Erectile dysfunction is common in the CVD patient. It is an important component of the quality of life and it also confers an independent risk for future CV events. The usual 3-year time frame between the onset of ED symptoms and a CV event offers an opportunity for risk mitigation. Thus, sexual function should be incorporated into CVD risk assessment for all men. Algorithms for the management of patient with ED have been proposed according to the risk for sexual activity and future CV events. A comprehensive approach to cardiovascular risk reduction (comprising of both lifestyle changes and pharmacological treatment) improves overall vascular health, including sexual function. Proper sexual counselling improves the quality of life and increases adherence to medication. Testosterone assessment may be useful for both diagnosis of ED, risk stratification and further management. There are issues to be addressed, such as whether PDE5 inhibition reduces CV risk. Management of ED requires a collaborative approach and the role of the cardiologist is pivotal.

Table 1 offers elements for distinction between organic and psychogenic disease.7 Of note is that in cases of organic origin, a psychogenic component may co-exist. The most common organic aetiology of ED is vasculogenic (see below ‘ED and CAD: common pathophysiology’).2,3 Co-existence of vascular disease, advancing age, and the presence of CVD risk factors and metabolic disorders increase the likelihood that ED is of vasculogenic aetiology.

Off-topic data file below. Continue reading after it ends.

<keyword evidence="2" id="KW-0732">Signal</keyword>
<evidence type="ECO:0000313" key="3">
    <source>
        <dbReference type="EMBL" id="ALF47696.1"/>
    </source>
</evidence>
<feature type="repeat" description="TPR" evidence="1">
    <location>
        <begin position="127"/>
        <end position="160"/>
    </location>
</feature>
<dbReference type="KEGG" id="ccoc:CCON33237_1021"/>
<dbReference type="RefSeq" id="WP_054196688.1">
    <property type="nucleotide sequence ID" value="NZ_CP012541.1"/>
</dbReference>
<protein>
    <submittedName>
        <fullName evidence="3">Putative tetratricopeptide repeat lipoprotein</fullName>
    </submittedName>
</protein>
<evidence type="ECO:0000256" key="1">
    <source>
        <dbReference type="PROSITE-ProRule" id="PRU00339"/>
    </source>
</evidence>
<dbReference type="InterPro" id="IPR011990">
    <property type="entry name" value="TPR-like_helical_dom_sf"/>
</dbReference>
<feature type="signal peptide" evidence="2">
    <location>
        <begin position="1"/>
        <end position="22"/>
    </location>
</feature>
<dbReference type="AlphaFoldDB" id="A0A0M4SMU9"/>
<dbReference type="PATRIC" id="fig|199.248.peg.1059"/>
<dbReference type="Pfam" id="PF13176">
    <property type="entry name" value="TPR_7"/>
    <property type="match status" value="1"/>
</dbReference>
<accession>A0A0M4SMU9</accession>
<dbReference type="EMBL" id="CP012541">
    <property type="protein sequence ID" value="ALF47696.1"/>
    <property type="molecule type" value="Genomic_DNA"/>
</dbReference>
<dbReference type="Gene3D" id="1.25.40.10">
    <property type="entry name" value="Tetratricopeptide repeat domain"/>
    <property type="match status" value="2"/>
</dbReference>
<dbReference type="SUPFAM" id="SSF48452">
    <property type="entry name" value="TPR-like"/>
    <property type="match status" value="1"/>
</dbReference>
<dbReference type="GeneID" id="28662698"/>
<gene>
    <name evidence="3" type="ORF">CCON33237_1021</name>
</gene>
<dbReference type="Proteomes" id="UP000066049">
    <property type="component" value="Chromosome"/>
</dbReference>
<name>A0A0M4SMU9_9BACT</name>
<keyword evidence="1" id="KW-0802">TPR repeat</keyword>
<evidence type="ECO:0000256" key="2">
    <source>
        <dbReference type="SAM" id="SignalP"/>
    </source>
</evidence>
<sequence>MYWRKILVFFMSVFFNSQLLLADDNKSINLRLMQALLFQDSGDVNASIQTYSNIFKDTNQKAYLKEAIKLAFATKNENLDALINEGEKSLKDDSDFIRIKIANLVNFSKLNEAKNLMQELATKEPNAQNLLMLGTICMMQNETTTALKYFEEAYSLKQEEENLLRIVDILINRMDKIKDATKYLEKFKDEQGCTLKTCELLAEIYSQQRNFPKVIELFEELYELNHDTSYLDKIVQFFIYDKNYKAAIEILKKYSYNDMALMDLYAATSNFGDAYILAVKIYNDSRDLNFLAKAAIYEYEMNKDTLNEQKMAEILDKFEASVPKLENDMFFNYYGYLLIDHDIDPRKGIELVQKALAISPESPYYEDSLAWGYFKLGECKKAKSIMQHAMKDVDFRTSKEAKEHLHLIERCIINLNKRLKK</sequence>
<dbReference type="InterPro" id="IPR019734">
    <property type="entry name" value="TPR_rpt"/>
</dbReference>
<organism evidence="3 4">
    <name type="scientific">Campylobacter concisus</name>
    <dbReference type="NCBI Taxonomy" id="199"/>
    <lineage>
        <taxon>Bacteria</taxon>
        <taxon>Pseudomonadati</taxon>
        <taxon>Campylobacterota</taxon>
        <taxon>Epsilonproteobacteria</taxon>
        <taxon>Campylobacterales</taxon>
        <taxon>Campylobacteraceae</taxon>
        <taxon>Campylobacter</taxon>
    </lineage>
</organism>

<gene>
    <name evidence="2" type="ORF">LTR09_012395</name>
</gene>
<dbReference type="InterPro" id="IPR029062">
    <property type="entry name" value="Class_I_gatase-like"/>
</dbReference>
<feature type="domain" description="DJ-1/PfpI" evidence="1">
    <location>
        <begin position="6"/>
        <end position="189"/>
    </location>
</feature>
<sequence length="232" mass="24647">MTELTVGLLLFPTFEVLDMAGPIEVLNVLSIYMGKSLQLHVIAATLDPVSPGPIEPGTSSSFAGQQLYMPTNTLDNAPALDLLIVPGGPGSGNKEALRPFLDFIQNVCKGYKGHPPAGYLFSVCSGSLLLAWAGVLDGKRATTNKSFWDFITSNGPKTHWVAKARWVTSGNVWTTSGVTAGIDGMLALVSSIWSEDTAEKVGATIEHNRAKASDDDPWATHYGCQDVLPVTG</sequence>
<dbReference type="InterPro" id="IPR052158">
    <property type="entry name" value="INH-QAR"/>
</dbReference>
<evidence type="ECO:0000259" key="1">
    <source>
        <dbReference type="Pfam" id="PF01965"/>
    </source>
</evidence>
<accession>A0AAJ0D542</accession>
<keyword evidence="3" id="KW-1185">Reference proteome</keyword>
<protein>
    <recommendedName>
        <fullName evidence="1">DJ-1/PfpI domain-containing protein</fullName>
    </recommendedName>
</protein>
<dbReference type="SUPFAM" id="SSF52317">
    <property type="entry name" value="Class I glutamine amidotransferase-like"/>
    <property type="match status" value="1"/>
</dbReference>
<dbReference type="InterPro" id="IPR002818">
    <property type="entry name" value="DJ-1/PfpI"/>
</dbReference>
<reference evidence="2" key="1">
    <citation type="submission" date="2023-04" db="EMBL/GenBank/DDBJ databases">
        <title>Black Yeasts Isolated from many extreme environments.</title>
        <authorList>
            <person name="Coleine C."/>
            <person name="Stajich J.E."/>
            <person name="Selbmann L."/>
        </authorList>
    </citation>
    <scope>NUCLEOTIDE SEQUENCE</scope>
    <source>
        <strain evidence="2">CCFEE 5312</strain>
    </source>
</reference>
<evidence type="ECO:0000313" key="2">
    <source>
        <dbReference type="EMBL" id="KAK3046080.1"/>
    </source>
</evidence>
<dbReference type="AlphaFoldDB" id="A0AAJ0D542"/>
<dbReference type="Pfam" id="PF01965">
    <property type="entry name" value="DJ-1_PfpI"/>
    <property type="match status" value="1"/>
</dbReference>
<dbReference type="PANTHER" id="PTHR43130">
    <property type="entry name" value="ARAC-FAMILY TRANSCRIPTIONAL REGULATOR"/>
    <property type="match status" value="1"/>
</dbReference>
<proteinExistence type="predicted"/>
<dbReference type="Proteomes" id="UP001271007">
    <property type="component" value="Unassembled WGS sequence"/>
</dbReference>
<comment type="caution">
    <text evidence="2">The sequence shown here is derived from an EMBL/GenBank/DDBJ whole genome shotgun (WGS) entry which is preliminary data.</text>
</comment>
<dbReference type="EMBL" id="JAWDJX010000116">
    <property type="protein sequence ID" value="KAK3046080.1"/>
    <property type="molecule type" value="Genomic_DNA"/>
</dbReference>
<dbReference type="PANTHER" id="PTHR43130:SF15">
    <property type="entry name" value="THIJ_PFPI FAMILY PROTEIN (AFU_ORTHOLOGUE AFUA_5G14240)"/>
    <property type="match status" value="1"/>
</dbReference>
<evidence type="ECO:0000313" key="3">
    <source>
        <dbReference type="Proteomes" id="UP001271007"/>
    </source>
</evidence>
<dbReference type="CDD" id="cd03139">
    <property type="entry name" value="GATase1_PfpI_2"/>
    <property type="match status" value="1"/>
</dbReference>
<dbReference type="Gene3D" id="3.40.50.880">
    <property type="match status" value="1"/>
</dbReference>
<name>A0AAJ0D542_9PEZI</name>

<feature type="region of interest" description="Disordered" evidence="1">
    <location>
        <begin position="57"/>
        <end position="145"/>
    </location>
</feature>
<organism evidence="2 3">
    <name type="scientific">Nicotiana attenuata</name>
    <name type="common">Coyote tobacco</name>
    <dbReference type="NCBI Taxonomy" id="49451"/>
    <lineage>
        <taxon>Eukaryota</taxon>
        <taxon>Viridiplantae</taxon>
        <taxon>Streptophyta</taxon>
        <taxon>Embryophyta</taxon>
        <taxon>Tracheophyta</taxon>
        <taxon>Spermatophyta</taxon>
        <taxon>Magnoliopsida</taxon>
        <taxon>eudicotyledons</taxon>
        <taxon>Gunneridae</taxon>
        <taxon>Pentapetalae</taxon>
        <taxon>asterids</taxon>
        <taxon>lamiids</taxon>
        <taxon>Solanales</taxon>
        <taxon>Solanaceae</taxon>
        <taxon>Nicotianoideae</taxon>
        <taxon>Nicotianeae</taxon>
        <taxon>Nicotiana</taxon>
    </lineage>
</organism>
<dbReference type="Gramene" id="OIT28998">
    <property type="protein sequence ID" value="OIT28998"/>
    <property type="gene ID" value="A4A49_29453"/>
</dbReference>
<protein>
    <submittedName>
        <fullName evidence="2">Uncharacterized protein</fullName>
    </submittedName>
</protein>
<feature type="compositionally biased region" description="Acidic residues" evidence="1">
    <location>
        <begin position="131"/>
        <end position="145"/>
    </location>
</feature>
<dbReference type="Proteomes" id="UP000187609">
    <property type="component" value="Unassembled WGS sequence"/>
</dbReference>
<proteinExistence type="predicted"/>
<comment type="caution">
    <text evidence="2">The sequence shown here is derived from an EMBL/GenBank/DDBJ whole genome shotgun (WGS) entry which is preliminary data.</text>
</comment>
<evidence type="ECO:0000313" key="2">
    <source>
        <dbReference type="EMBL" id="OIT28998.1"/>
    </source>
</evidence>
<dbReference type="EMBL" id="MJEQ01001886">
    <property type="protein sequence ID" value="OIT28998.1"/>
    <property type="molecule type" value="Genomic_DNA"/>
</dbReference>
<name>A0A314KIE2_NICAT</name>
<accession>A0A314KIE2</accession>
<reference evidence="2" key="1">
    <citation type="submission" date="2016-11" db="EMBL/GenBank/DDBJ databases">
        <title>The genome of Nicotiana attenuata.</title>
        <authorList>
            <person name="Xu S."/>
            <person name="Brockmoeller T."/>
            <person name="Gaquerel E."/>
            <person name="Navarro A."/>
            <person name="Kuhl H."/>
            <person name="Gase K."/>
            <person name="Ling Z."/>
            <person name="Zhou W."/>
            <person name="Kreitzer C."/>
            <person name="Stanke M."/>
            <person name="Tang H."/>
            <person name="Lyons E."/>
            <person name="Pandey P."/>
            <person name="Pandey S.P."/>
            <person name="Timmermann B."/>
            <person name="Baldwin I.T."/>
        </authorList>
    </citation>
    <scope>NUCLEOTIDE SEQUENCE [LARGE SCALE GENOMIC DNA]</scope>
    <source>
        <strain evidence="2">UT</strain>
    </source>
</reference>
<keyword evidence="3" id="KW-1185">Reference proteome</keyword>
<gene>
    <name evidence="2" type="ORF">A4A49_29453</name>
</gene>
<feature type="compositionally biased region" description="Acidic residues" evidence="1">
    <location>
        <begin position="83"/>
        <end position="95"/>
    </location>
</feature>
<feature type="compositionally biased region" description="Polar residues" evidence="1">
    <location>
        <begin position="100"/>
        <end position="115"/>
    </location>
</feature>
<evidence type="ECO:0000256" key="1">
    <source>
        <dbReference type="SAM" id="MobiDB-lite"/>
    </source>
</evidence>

Sexual dysfunction is a common, underappreciated complication of diabetes. Male sexual dysfunction among diabetic patients can include disorders of libido, ejaculatory problems, and erectile dysfunction (ED). All three forms of male dysfunction can cause significant bother for diabetic patients and can affect their quality of life. Despite this, health care providers often do not specifically ask their male diabetic patients about sexual function. This results in considerable underdiagnosis because patients are often reluctant or embarrassed to initiate discussion of these issues themselves. By not recognizing sexual dysfunction as a common organic sequel-lae of diabetes that should be addressed and treated, providers are missing an important opportunity to improve their patients' daily existence and quality of life.
Testosterone cypionate and testosterone enanthate injections are used for replacement therapy in patients with low testosterone. Other formulations, such as gels and patches, are recommended in older patients with chronic conditions.57 Serum prostate specific antigen should be measured before starting testosterone replacement, then 3–6 months after starting the treatment, followed by annual measurement.74

Experimental hyperglycemia may also affect cavernosal smooth muscle cell contractile responses. In experimental diabetes, penile smooth muscle has augmented force responses to vaconstrictors, possibly mediated by changes in expression of protein kinase C and the RhoA-Rho kinase Ca2+-sensitization pathway.32 These changes may promote flaccidity and alter the relaxation responses to nitric oxide. End-stage penile dysfunction may occur as a result of diabetes, with progressive loss of normal cavernosal endothelium and smooth muscle cells from the corpus cavernosum.33 Replacement by fibrotic tissue may lead to complete erectile failure.34